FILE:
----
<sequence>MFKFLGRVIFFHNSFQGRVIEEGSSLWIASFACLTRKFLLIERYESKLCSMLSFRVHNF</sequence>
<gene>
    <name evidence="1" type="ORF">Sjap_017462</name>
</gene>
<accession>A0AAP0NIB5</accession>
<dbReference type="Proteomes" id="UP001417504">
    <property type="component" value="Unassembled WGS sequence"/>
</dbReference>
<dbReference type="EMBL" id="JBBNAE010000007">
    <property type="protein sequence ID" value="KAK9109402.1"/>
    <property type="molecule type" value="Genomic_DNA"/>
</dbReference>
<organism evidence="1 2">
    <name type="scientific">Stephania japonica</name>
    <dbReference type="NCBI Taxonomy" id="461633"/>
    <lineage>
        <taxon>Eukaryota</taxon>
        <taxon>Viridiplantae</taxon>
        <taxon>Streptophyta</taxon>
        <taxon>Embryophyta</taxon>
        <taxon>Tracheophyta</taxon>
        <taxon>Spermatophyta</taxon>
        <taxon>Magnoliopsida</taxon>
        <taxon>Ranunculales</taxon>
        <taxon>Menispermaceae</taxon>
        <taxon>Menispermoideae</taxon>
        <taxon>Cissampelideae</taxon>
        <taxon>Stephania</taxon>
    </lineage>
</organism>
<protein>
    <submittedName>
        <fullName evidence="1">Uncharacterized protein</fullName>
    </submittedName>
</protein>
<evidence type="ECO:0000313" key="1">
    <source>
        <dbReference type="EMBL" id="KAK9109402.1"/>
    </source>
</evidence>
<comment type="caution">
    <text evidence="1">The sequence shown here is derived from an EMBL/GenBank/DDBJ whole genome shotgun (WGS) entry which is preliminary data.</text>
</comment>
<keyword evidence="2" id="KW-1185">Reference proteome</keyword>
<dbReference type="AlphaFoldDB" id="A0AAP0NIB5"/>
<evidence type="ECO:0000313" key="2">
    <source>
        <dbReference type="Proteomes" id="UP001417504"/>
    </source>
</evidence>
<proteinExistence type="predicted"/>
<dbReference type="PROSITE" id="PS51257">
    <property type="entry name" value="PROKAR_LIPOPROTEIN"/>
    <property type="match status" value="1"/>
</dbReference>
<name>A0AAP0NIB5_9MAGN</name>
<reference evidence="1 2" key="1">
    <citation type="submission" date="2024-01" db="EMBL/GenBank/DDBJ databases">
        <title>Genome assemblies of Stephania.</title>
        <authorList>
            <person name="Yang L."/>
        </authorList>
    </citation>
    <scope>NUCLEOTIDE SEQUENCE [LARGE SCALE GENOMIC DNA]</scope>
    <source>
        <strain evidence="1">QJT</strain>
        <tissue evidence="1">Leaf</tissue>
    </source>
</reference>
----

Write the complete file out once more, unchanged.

<sequence>MFKFLGRVIFFHNSFQGRVIEEGSSLWIASFACLTRKFLLIERYESKLCSMLSFRVHNF</sequence>
<gene>
    <name evidence="1" type="ORF">Sjap_017462</name>
</gene>
<accession>A0AAP0NIB5</accession>
<dbReference type="Proteomes" id="UP001417504">
    <property type="component" value="Unassembled WGS sequence"/>
</dbReference>
<dbReference type="EMBL" id="JBBNAE010000007">
    <property type="protein sequence ID" value="KAK9109402.1"/>
    <property type="molecule type" value="Genomic_DNA"/>
</dbReference>
<organism evidence="1 2">
    <name type="scientific">Stephania japonica</name>
    <dbReference type="NCBI Taxonomy" id="461633"/>
    <lineage>
        <taxon>Eukaryota</taxon>
        <taxon>Viridiplantae</taxon>
        <taxon>Streptophyta</taxon>
        <taxon>Embryophyta</taxon>
        <taxon>Tracheophyta</taxon>
        <taxon>Spermatophyta</taxon>
        <taxon>Magnoliopsida</taxon>
        <taxon>Ranunculales</taxon>
        <taxon>Menispermaceae</taxon>
        <taxon>Menispermoideae</taxon>
        <taxon>Cissampelideae</taxon>
        <taxon>Stephania</taxon>
    </lineage>
</organism>
<protein>
    <submittedName>
        <fullName evidence="1">Uncharacterized protein</fullName>
    </submittedName>
</protein>
<evidence type="ECO:0000313" key="1">
    <source>
        <dbReference type="EMBL" id="KAK9109402.1"/>
    </source>
</evidence>
<comment type="caution">
    <text evidence="1">The sequence shown here is derived from an EMBL/GenBank/DDBJ whole genome shotgun (WGS) entry which is preliminary data.</text>
</comment>
<keyword evidence="2" id="KW-1185">Reference proteome</keyword>
<dbReference type="AlphaFoldDB" id="A0AAP0NIB5"/>
<evidence type="ECO:0000313" key="2">
    <source>
        <dbReference type="Proteomes" id="UP001417504"/>
    </source>
</evidence>
<proteinExistence type="predicted"/>
<dbReference type="PROSITE" id="PS51257">
    <property type="entry name" value="PROKAR_LIPOPROTEIN"/>
    <property type="match status" value="1"/>
</dbReference>
<name>A0AAP0NIB5_9MAGN</name>
<reference evidence="1 2" key="1">
    <citation type="submission" date="2024-01" db="EMBL/GenBank/DDBJ databases">
        <title>Genome assemblies of Stephania.</title>
        <authorList>
            <person name="Yang L."/>
        </authorList>
    </citation>
    <scope>NUCLEOTIDE SEQUENCE [LARGE SCALE GENOMIC DNA]</scope>
    <source>
        <strain evidence="1">QJT</strain>
        <tissue evidence="1">Leaf</tissue>
    </source>
</reference>